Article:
Scout Leaders May Face Charges Over Boneheaded Boulder Blunder

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National Park alternatives include Utah's Goblin Valley State Park. (Photo: Tom Till/Utah Office of Tourism)

A group of Boy Scout leaders may be facing some serious charges after filming themselves toppling a boulder in Utah's Goblin Valley State Park.

According to a report from the Salt Lake Tribune, three Scout leaders who destroyed the formation could face felony charges. The video clearly shows the leaders having an uproarious time altering the natural landscape and ridding the world of a geological artifact.

"It's not only wrong, but there will be consequences," a Utah State Parks spokesman told the Tribune.

The unique features of Goblin Valley, mushroom-shaped rocks, took millions of years to form, dating from the Jurassic Era. "Because of the uneven hardness of sandstone, some patches resist erosion better than others. The softer material is removed by wind and water, leaving thousands of unique, geologic goblins. Water erosion and the smoothing action of windblown dust work together to shape the goblins," reads the park's Website.The men involved are now claiming that it looked as if the rock were about to fall, and could have endangered a passing child or hiker. It's a thin excuse at best. After all, if they were serious they would have had to tip every rock in the park at some point.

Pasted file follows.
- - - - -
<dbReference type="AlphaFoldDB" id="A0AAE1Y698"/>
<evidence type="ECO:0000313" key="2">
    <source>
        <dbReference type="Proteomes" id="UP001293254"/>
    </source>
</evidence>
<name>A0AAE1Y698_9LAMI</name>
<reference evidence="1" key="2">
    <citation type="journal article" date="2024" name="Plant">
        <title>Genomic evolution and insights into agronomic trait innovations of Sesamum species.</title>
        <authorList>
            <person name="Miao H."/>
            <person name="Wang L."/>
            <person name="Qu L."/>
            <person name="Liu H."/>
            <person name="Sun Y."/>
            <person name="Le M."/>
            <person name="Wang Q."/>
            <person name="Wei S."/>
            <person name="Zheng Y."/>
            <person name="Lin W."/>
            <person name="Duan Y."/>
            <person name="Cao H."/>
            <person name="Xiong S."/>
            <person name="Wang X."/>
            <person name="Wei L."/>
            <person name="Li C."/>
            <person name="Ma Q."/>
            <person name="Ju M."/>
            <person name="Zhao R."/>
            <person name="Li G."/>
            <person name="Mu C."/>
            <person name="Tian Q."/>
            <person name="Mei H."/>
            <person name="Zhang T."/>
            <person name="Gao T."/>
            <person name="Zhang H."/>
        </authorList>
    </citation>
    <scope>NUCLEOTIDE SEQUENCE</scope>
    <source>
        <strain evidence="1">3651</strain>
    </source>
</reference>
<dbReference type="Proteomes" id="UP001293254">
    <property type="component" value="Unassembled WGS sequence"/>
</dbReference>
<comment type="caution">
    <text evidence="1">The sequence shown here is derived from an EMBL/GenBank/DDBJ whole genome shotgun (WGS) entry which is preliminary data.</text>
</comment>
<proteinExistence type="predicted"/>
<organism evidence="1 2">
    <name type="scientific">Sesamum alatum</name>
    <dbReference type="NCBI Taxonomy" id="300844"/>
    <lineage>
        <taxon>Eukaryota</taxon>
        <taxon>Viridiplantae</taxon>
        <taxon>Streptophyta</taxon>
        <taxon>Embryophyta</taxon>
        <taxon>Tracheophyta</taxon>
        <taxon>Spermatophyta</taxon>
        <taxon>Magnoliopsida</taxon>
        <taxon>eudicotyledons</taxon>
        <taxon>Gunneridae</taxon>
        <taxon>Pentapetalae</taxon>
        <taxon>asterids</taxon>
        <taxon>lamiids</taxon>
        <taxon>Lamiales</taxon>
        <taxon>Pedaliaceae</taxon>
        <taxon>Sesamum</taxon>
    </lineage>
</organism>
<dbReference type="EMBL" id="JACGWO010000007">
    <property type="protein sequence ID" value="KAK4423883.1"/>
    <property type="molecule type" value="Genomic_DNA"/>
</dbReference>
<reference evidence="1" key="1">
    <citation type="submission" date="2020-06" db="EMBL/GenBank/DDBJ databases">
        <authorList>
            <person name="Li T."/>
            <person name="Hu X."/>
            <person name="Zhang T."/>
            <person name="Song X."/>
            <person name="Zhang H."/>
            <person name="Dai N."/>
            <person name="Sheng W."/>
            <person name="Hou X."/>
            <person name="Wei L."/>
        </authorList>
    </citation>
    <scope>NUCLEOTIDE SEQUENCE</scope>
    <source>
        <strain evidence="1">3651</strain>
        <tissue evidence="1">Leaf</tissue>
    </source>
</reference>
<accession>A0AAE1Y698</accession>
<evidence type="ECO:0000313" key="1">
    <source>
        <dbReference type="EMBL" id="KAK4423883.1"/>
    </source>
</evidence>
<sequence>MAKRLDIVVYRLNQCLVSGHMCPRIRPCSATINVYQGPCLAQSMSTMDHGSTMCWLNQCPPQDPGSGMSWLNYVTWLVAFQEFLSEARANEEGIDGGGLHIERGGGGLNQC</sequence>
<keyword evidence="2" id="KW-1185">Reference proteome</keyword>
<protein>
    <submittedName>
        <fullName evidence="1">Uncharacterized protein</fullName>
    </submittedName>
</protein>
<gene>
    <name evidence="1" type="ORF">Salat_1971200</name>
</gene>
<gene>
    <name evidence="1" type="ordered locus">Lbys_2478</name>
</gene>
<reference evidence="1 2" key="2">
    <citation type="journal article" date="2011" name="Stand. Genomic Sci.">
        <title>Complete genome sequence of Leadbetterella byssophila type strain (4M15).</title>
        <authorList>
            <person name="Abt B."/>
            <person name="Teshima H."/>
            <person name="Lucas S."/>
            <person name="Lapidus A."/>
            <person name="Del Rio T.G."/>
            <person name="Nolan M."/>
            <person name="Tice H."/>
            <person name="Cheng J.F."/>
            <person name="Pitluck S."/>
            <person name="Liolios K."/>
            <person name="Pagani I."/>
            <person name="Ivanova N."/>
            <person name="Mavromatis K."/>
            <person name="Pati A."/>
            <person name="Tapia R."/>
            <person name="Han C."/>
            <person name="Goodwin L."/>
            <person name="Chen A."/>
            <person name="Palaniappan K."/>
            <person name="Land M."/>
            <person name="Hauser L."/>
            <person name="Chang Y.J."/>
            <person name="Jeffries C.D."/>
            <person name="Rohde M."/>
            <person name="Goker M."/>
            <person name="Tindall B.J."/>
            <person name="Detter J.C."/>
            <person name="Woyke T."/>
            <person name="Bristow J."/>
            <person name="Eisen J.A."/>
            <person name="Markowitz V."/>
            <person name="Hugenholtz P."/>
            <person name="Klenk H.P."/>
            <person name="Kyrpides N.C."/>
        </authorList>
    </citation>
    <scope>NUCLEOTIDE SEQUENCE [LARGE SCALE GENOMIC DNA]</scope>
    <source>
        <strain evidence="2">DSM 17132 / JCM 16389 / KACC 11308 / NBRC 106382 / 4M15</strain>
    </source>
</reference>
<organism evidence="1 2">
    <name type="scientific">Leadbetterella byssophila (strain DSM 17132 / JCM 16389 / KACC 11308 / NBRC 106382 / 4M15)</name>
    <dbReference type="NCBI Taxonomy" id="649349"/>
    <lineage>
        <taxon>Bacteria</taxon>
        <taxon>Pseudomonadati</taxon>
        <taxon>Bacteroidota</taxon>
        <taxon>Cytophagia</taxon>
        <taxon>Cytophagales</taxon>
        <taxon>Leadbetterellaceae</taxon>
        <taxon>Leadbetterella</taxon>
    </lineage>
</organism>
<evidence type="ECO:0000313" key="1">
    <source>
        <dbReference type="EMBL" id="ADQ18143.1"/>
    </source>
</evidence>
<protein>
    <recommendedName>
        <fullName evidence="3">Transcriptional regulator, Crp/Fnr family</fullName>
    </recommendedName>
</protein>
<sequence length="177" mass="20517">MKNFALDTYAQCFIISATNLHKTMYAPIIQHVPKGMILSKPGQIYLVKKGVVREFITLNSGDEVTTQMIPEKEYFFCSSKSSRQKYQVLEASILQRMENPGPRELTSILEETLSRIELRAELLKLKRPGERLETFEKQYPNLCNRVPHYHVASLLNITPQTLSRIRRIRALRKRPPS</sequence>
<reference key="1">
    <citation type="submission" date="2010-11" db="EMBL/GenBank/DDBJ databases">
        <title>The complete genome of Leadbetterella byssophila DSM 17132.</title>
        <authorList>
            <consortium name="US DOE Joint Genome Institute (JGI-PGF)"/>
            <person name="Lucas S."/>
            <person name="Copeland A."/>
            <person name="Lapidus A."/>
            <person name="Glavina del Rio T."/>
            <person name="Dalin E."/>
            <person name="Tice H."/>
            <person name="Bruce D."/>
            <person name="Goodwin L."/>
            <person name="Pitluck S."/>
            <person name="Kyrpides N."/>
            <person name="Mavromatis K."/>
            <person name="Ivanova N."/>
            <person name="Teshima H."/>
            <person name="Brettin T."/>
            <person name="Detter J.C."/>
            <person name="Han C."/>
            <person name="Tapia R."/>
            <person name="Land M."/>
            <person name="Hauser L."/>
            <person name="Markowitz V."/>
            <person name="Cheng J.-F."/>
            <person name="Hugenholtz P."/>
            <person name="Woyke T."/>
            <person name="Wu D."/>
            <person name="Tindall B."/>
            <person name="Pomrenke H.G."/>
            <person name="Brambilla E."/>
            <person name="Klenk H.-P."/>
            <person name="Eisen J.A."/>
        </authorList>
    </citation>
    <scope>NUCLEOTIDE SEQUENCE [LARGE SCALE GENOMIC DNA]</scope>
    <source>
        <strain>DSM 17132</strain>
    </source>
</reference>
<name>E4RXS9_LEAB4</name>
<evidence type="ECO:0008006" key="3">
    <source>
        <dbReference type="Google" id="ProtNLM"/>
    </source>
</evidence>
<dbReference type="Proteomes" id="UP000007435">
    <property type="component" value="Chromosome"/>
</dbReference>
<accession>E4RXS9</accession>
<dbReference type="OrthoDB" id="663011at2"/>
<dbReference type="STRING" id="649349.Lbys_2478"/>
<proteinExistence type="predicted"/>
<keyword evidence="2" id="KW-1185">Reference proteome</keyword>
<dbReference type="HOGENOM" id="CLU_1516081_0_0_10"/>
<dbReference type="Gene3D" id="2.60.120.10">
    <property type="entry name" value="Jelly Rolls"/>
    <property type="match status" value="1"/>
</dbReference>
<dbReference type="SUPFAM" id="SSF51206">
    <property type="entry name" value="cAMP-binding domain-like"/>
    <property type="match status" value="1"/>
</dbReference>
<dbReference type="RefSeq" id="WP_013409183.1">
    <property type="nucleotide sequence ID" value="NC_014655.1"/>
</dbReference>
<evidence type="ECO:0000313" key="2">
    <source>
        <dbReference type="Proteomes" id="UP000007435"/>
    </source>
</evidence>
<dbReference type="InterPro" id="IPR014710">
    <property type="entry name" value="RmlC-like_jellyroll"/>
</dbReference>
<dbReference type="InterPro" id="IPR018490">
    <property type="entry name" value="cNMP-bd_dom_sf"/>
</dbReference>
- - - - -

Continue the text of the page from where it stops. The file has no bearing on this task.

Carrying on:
Not only are the leaders facing fire from the authorities, but they're violating the basic tenants of the Boy Scouts. "Leave No Trace" is the mantra Scouts are taught as they head into and out of camping areas. There's even a section of the Scouts' "No Trace" practices on "Leave What You Find.""Allow others a sense of discovery by leaving rocks, plants, archaeological artifacts, and any other objects as you found them," says the Scouts guidance on the subject.

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